As noted above, J is a derivative of APL which restricts its character set to ASCII for the sake of portability. That is, it is an array-based dynamically-typed language in which one can do highly impressive things with extremely cryptic syntax. In fact, I would say that it goes above and beyond the call of duty as far as being compact and powerful, blowing by the likes of Perl in that department.

Now, many will claim, ``This is not a good thing; it's hard enough to read the languages we already have...how on earth are we going to deal with this?'' However, I think that J (as designed by Ken Iverson and company) really delivers on its promise of being a useful pedagogical tool, especially for mathematics.

For the skeptics among us, consider the following C-language snippet:

```int a[] = { 1, 2, 3 }, b[] = { 3, 2, 1 }, c[], i;
for(i = 0; i < 3; ++i)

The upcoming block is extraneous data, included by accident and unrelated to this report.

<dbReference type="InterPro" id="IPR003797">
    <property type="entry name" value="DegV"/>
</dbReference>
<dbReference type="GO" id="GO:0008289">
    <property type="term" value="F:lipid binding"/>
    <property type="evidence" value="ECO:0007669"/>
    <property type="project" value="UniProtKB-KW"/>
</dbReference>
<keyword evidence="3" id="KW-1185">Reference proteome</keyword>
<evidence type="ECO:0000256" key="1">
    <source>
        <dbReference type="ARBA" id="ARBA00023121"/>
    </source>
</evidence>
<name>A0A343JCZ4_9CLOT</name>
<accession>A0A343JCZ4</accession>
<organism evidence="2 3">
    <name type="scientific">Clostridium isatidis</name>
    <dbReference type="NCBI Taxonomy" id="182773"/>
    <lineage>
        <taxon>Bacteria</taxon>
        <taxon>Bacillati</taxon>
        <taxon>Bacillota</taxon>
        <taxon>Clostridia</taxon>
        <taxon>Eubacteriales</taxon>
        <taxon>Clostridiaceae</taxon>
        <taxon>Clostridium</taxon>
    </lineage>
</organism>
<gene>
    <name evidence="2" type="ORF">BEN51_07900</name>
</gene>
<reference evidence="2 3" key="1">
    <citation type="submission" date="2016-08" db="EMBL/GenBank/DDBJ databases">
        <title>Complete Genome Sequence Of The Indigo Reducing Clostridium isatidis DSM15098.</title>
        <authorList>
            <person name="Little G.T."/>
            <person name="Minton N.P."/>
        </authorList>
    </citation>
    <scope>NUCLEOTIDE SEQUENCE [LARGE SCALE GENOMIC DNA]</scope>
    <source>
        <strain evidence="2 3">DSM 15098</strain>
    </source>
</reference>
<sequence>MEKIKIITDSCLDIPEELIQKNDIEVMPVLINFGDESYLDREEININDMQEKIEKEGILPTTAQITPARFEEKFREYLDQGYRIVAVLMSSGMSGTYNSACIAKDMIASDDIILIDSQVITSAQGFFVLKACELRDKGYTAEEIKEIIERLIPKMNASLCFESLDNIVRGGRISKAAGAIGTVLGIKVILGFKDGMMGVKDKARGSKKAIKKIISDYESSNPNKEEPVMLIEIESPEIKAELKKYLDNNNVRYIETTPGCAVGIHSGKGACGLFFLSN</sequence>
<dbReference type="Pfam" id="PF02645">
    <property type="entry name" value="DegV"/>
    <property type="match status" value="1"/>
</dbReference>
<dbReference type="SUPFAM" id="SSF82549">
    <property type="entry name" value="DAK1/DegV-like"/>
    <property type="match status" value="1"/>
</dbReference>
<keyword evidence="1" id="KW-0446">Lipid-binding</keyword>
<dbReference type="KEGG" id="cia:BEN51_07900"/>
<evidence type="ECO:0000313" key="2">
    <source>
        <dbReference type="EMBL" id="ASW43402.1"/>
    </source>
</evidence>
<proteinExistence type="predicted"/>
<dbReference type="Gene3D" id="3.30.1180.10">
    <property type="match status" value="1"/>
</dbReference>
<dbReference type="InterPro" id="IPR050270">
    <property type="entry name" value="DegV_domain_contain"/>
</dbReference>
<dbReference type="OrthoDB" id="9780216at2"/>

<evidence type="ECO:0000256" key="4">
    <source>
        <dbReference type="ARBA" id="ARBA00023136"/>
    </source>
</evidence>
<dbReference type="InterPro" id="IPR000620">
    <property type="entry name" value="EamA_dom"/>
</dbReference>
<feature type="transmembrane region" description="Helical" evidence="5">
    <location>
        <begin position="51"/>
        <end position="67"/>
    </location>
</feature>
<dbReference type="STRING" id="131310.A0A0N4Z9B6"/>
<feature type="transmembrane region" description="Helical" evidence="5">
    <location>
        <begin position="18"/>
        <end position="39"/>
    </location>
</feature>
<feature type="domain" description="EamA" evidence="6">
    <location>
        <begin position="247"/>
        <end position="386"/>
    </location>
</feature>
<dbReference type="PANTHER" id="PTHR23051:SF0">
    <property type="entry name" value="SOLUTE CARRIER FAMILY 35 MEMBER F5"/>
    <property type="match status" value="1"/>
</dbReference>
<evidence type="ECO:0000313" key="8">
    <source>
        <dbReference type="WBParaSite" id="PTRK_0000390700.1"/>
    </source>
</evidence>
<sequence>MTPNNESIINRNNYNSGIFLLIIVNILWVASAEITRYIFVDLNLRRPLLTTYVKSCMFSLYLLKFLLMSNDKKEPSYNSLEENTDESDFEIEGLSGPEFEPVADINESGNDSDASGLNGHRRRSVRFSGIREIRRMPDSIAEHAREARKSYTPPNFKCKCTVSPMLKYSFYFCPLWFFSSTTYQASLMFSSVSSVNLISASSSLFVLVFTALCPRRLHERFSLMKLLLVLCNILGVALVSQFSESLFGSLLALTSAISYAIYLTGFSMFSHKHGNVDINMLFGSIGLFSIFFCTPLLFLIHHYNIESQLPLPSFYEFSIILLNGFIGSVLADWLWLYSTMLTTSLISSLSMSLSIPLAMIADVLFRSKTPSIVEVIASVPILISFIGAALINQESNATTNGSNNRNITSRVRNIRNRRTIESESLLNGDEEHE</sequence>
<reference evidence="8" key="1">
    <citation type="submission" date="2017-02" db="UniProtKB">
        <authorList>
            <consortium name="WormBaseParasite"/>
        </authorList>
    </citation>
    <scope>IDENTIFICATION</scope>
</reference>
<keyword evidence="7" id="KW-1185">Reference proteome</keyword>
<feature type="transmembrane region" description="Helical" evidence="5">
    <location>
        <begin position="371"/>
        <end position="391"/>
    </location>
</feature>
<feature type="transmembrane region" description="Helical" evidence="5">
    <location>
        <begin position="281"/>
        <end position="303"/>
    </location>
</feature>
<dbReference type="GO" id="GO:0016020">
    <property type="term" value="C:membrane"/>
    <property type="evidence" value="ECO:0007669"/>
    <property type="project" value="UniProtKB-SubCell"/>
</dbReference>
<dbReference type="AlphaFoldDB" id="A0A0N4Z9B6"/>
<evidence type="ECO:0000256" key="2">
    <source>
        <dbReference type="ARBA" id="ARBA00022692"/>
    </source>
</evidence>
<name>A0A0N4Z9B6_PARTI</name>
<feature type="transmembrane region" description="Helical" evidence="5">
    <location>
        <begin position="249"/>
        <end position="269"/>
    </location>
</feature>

c[i] = a[i] + b[i];
```
and compare it to the following J:
```a=. 1 2 3
b=. 3 2 1
c=. a + b
```
I think there will be few arguments about which is clearer in intent.

However, that is not to say that J is always going to be transparent to anyone who reads it; consider 4 ({: > >./@}:)\ v. To the unitiated, this looks like gobbledygook, like line noise. However, using the rules set forth in The J Dictionary, this can be decoded rather cleanly:

• Reading from the outside in, we see that it applies a monadic (one-argument) operator to successive values of a sliding window of size 4 over v and returns the results. (This comes from the pattern 4 f\ v.)
• Looking deeper, we see that it compares (>) the tail or last element ({:) of the window to something else.
• Finally, we see that the other operand is the maximum (>./) of the result of (@) ``curtailing'' the window (}:).

Putting that all together, we see that, for each window, it tells us if the last element is greater than the other three; the equivalent in C:

```for(i=3; i < length_of_v; ++i)
result[i-3] = v[i] > v[i-1] && v[i] > v[i-2] && v[i] > v[i-3];
```

If one puts the time and effort into learning the symbols behind the language, there is a lot to be gained here. For further information, see http://www.jsoftware.com/, where free copies of the software and HTML versions of the documentation are available.